» Local graduate builds an exciting career at the cutting-edge of mainframe development
Local graduate builds an exciting career at the cutting-edge of mainframe development
If you ask Shane McMenamin, a graduate of the Letterkenny Institute of Technology, to describe his work as a mainframe developer at Pramerica Systems Ireland in Letterkenny, he would characterize it as “exciting and at the cutting edge of technology”.
“I graduated in May 2008 and this was my first professional position,” says McMenamin. “I work on innovative, challenging technology in a supportive environment.”
McMenamin works on software that processes insurance claims for the Pramerica’s US operations. So one day he’s solving a problem and another day he’s writing a new code to provide additional features for customers.
“It’s a great place to work with a lot of support, flexible hours and significant opportunities. I enjoy the teamwork and I’m constantly learning new things,” he says. His success reflects his skill and enthusiasm as well as his strong education. After completing his Honours Degree, he enrolled in LYIT’s Higher Diploma in Arts in Financial Services Technologies programme, which has a 100 percent employment record for its graduates.
This Higher Diploma programme helps graduates - primarily from business and information technology disciplines - become best-of-class software developers/testers who understand the financial services business and have the professional skills required to become future technology leaders.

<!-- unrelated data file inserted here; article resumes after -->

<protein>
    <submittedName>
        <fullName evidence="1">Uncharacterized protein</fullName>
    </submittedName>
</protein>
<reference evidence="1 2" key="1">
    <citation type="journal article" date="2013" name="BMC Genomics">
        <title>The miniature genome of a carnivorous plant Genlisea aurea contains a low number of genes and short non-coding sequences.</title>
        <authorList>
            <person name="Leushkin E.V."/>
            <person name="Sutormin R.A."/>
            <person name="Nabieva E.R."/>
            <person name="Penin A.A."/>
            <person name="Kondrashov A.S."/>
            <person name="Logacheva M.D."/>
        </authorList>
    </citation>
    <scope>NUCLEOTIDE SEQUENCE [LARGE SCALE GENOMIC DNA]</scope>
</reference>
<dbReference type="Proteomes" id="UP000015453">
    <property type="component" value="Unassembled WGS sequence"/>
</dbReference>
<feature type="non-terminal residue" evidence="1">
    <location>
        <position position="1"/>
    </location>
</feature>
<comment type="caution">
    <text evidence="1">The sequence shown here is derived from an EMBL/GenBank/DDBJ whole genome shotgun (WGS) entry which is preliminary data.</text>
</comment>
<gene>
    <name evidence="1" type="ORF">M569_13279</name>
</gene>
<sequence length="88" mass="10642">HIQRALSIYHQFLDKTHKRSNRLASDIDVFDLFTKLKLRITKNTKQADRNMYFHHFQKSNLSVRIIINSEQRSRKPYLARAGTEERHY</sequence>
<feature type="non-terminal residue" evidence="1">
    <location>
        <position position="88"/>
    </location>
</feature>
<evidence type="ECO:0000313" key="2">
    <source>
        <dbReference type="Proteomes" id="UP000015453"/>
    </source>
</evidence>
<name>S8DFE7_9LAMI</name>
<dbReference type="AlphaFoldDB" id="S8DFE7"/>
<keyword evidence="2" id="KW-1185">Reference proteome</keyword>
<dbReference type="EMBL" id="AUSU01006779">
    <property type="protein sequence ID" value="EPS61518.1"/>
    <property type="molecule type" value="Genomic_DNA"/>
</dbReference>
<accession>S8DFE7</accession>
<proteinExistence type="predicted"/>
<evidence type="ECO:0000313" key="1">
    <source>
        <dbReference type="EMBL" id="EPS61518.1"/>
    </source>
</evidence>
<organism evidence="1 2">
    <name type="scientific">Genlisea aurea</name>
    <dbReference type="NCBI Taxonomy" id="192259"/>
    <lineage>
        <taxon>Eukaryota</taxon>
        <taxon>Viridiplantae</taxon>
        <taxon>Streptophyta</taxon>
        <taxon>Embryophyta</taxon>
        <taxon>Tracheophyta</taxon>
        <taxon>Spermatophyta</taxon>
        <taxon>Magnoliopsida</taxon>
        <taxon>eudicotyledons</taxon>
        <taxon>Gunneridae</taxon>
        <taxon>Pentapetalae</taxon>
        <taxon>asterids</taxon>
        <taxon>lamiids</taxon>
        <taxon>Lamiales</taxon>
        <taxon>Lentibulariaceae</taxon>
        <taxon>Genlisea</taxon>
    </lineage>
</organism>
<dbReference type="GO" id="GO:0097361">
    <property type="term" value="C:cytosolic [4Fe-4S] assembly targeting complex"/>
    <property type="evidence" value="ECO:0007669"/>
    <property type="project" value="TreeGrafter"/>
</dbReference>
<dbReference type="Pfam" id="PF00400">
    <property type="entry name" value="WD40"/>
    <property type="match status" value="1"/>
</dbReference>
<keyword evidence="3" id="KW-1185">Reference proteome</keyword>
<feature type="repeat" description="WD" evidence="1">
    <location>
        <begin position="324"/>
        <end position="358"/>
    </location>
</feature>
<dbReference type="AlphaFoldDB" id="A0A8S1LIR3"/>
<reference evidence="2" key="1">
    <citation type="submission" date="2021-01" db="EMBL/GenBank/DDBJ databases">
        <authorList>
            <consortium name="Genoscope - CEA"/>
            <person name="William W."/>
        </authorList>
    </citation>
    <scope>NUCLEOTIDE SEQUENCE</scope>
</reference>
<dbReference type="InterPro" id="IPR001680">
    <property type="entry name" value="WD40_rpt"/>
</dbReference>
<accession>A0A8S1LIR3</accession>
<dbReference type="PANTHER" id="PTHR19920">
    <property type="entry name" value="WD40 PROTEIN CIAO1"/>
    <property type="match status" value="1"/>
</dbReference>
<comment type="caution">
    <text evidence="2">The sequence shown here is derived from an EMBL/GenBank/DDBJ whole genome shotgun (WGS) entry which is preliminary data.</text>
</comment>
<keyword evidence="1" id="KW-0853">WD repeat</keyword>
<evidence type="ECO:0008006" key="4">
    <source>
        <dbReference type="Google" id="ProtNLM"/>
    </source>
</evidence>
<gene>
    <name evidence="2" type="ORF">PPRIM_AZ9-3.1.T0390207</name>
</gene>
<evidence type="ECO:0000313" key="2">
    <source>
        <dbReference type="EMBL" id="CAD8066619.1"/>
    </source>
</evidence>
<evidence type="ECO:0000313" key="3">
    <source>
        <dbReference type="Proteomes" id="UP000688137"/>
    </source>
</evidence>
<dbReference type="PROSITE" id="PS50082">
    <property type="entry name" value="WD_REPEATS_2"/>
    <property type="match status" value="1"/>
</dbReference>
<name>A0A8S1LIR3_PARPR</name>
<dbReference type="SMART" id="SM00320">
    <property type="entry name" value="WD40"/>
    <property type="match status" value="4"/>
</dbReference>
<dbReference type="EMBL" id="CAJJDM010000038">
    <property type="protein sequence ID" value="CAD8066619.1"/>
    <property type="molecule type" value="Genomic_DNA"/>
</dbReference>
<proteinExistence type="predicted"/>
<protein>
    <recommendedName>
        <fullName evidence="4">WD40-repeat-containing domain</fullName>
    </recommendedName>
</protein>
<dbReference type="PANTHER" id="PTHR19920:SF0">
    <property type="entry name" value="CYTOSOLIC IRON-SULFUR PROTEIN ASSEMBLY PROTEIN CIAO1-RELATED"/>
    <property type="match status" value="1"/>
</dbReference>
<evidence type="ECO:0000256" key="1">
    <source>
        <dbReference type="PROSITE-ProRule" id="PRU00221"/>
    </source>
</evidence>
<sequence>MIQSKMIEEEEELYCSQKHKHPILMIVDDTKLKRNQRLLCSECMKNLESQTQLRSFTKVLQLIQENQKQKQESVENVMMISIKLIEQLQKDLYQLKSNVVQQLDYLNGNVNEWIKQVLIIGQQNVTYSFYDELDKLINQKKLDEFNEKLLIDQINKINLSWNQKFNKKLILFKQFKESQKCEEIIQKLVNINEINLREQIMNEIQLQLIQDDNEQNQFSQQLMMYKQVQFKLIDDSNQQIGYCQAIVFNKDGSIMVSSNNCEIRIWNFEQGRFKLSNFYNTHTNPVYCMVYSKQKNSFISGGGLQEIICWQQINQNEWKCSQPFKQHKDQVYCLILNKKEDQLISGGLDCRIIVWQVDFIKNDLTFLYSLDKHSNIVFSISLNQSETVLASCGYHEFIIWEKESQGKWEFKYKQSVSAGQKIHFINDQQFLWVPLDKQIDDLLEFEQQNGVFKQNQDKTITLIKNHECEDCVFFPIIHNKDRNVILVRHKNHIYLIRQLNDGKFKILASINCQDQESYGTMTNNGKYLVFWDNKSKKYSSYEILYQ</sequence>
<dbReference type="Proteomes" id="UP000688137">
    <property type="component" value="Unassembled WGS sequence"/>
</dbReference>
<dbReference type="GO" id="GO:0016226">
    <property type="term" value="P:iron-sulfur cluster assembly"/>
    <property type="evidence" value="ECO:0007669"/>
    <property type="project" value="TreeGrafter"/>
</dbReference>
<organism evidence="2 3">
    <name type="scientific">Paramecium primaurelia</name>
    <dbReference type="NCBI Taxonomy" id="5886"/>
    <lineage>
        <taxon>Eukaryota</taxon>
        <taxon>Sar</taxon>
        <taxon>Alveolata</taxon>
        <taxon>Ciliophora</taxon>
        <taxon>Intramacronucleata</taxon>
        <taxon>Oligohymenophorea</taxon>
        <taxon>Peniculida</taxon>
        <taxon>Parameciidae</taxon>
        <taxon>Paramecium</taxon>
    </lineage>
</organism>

The programme works closely with Pramerica to teach skills specifically associated with the financial services technology sector. As a result, the course is practical and reflects today’s business technology issues and challenges.
“The course was very relevant from day one on the job. Michael Carey (Lecturer) was heavily involved with his students and helped us understand the course. He was brilliant,” says McMenamin, “and it was great to have presentation skills training.”
McMenamin plans to broaden his expertise by enrolling in some of Pramerica’s in-house learning programmes and plan to take his industry exams in the near future.
Interviewed in May 2011
» Exciting local opportunities for Motion Graphics graduate
Exciting local opportunities for Motion Graphics graduate
When you see adverts such as ‘Guinness – It’s Alive Inside’ or the VHI animated commerical on TV, do you think: How do they do that?
Fiona O’Reilly, a freelance designer from Letterkenny, knows the secrets of this type of visual communication. She grabbed the opportunity to upgrade her skills so she could excel in this exciting and expanding industry. She graduated from LYIT last year with a First Class MA in Motion Graphics and is now launching her own company: Design By Fiona - Visual Communications.